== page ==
Sci-fi-focused Uncanny Magazine takes up residence in Urbana

Sci-fi-focused Uncanny Magazine takes up residence in Urbana

URBANA — An award-winning online science-fiction magazine read by people all over the world has made the move to Urbana.

University of Illinois graduate Lynne M. Thomas is now a top librarian at the UI, but most of the literary world knows her as a five-time winner of the Hugo, the World Science Fiction Society's top award.

Her husband, Michael Damian Thomas, a Parkland College graduate, is a stay-at-home dad who cares for their daughter, Caitlin, who has a rare congenital disorder called Aicardi syndrome. When Michael isn't working as an advocate for children with disabilities, he has also managed to become a two-time Hugo Award winner.

In 2014, the married couple launched their own online periodical, Uncanny Magazine, out of their home in DeKalb, with both of them serving as co-publishers and co-editors in chief.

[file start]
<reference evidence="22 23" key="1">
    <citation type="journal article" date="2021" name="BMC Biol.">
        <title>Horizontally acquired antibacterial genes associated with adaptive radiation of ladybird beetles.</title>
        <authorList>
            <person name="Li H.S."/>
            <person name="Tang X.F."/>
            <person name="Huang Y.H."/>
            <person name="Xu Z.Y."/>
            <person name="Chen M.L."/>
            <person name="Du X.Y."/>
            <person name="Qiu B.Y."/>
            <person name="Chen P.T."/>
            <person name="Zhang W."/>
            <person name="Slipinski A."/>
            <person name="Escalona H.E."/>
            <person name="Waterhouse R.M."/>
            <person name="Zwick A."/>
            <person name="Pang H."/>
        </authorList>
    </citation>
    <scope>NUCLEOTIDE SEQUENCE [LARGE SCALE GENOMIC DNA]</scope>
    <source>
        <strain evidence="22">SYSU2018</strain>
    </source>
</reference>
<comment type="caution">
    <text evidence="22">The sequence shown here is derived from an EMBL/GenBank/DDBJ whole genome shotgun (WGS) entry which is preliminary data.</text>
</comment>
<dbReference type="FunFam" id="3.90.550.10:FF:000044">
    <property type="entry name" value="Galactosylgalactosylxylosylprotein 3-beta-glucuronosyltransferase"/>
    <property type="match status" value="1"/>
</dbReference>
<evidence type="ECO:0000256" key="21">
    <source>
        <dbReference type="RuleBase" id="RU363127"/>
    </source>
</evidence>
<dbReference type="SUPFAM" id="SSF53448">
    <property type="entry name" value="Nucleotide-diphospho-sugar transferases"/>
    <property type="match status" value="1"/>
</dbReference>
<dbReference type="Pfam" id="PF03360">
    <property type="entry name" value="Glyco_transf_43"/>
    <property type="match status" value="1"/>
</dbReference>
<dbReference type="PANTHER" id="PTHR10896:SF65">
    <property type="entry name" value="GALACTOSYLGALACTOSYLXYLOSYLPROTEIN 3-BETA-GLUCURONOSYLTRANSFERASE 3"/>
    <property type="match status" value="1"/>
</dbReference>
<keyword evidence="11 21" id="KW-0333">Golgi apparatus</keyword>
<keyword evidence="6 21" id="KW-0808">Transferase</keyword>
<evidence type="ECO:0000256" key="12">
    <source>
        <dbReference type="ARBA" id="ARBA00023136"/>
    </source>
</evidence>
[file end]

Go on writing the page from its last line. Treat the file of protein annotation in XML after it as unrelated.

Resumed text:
"Michael has been a lifelong fan of science fiction, and I married into it," Lynne said. "I got a job in 2004 working at Northern Illinois University as the curator of rare books and special collections, and they have a science-fiction collection. It became one of my job responsibilities to learn about science fiction."

She began to go to sci-fi conventions to talk to authors about their literary papers.

"I got working relationships with authors that led to editing opportunities," she said. "The first was a book called 'Chicks Dig Time Lords,' a book of essays about women who like 'Doctor Who.' And that book of essays won my first Hugo."

One of the book's authors, New York Times best-seller Catherynne M. Valente, was editing an online magazine called Apex. When she got a big book contract in 2011, Valente convinced Lynne Thomas to take over as editor, with Michael Thomas, who had been involved with Parkland College's literary journal, becoming her managing editor.

"As Lynne's day job at the library got more demanding, I got more and more work at Apex," Michael said.